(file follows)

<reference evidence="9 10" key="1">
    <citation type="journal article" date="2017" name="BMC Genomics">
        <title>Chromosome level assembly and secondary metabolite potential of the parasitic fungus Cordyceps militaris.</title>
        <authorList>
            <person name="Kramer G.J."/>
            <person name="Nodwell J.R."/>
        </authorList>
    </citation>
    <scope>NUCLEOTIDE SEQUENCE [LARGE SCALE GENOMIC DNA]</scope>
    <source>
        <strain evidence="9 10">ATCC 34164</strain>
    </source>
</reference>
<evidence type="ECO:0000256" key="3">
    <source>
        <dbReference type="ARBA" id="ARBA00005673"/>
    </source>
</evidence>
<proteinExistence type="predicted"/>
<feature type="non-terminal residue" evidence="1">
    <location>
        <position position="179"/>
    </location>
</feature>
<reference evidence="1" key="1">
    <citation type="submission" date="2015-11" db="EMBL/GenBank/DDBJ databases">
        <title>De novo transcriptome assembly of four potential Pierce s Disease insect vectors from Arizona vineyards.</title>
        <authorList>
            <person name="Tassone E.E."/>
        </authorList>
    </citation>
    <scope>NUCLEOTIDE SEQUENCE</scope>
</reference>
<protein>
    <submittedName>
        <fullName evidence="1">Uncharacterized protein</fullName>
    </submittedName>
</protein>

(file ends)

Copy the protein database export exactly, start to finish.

<reference evidence="9 10" key="1">
    <citation type="journal article" date="2017" name="BMC Genomics">
        <title>Chromosome level assembly and secondary metabolite potential of the parasitic fungus Cordyceps militaris.</title>
        <authorList>
            <person name="Kramer G.J."/>
            <person name="Nodwell J.R."/>
        </authorList>
    </citation>
    <scope>NUCLEOTIDE SEQUENCE [LARGE SCALE GENOMIC DNA]</scope>
    <source>
        <strain evidence="9 10">ATCC 34164</strain>
    </source>
</reference>
<evidence type="ECO:0000256" key="3">
    <source>
        <dbReference type="ARBA" id="ARBA00005673"/>
    </source>
</evidence>
<proteinExistence type="predicted"/>
<feature type="non-terminal residue" evidence="1">
    <location>
        <position position="179"/>
    </location>
</feature>
<reference evidence="1" key="1">
    <citation type="submission" date="2015-11" db="EMBL/GenBank/DDBJ databases">
        <title>De novo transcriptome assembly of four potential Pierce s Disease insect vectors from Arizona vineyards.</title>
        <authorList>
            <person name="Tassone E.E."/>
        </authorList>
    </citation>
    <scope>NUCLEOTIDE SEQUENCE</scope>
</reference>
<protein>
    <submittedName>
        <fullName evidence="1">Uncharacterized protein</fullName>
    </submittedName>
</protein>